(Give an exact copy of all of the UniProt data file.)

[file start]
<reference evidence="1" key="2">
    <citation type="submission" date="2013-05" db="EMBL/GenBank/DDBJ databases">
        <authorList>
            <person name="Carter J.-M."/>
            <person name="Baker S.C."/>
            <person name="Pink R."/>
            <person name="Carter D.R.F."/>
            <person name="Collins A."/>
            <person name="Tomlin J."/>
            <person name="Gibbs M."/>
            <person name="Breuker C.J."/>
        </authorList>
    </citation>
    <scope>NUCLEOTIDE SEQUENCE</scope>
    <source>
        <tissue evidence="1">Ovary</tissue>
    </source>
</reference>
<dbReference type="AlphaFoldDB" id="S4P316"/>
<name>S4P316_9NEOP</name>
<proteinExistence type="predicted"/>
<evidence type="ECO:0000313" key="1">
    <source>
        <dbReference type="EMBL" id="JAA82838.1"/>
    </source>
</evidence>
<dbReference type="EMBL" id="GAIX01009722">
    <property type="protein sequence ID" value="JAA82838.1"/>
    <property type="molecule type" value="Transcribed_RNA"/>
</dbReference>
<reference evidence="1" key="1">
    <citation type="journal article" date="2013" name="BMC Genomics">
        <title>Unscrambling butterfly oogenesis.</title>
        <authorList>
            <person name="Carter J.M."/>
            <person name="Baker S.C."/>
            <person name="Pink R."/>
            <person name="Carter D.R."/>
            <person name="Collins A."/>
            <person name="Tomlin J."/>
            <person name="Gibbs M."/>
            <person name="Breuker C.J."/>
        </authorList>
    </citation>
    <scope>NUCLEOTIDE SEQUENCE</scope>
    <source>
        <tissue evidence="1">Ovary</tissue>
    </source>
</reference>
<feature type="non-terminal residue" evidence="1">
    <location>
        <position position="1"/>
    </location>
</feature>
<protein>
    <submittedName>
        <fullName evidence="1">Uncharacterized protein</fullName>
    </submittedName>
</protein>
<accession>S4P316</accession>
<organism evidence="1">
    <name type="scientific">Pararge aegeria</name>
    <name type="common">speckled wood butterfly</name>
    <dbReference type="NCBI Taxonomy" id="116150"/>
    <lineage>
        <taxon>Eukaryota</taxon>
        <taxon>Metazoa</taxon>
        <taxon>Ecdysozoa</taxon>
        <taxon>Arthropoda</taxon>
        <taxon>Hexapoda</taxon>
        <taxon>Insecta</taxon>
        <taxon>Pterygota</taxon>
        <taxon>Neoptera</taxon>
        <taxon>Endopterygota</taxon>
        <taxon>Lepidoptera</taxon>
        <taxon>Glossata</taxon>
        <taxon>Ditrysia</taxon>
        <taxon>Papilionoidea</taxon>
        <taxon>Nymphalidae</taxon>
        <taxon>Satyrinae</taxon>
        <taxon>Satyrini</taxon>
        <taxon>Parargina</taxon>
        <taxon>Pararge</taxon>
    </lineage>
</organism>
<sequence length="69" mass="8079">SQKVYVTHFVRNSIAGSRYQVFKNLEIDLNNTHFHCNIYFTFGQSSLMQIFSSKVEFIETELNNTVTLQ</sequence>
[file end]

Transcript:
<reference evidence="1" key="2">
    <citation type="submission" date="2013-05" db="EMBL/GenBank/DDBJ databases">
        <authorList>
            <person name="Carter J.-M."/>
            <person name="Baker S.C."/>
            <person name="Pink R."/>
            <person name="Carter D.R.F."/>
            <person name="Collins A."/>
            <person name="Tomlin J."/>
            <person name="Gibbs M."/>
            <person name="Breuker C.J."/>
        </authorList>
    </citation>
    <scope>NUCLEOTIDE SEQUENCE</scope>
    <source>
        <tissue evidence="1">Ovary</tissue>
    </source>
</reference>
<dbReference type="AlphaFoldDB" id="S4P316"/>
<name>S4P316_9NEOP</name>
<proteinExistence type="predicted"/>
<evidence type="ECO:0000313" key="1">
    <source>
        <dbReference type="EMBL" id="JAA82838.1"/>
    </source>
</evidence>
<dbReference type="EMBL" id="GAIX01009722">
    <property type="protein sequence ID" value="JAA82838.1"/>
    <property type="molecule type" value="Transcribed_RNA"/>
</dbReference>
<reference evidence="1" key="1">
    <citation type="journal article" date="2013" name="BMC Genomics">
        <title>Unscrambling butterfly oogenesis.</title>
        <authorList>
            <person name="Carter J.M."/>
            <person name="Baker S.C."/>
            <person name="Pink R."/>
            <person name="Carter D.R."/>
            <person name="Collins A."/>
            <person name="Tomlin J."/>
            <person name="Gibbs M."/>
            <person name="Breuker C.J."/>
        </authorList>
    </citation>
    <scope>NUCLEOTIDE SEQUENCE</scope>
    <source>
        <tissue evidence="1">Ovary</tissue>
    </source>
</reference>
<feature type="non-terminal residue" evidence="1">
    <location>
        <position position="1"/>
    </location>
</feature>
<protein>
    <submittedName>
        <fullName evidence="1">Uncharacterized protein</fullName>
    </submittedName>
</protein>
<accession>S4P316</accession>
<organism evidence="1">
    <name type="scientific">Pararge aegeria</name>
    <name type="common">speckled wood butterfly</name>
    <dbReference type="NCBI Taxonomy" id="116150"/>
    <lineage>
        <taxon>Eukaryota</taxon>
        <taxon>Metazoa</taxon>
        <taxon>Ecdysozoa</taxon>
        <taxon>Arthropoda</taxon>
        <taxon>Hexapoda</taxon>
        <taxon>Insecta</taxon>
        <taxon>Pterygota</taxon>
        <taxon>Neoptera</taxon>
        <taxon>Endopterygota</taxon>
        <taxon>Lepidoptera</taxon>
        <taxon>Glossata</taxon>
        <taxon>Ditrysia</taxon>
        <taxon>Papilionoidea</taxon>
        <taxon>Nymphalidae</taxon>
        <taxon>Satyrinae</taxon>
        <taxon>Satyrini</taxon>
        <taxon>Parargina</taxon>
        <taxon>Pararge</taxon>
    </lineage>
</organism>
<sequence length="69" mass="8079">SQKVYVTHFVRNSIAGSRYQVFKNLEIDLNNTHFHCNIYFTFGQSSLMQIFSSKVEFIETELNNTVTLQ</sequence>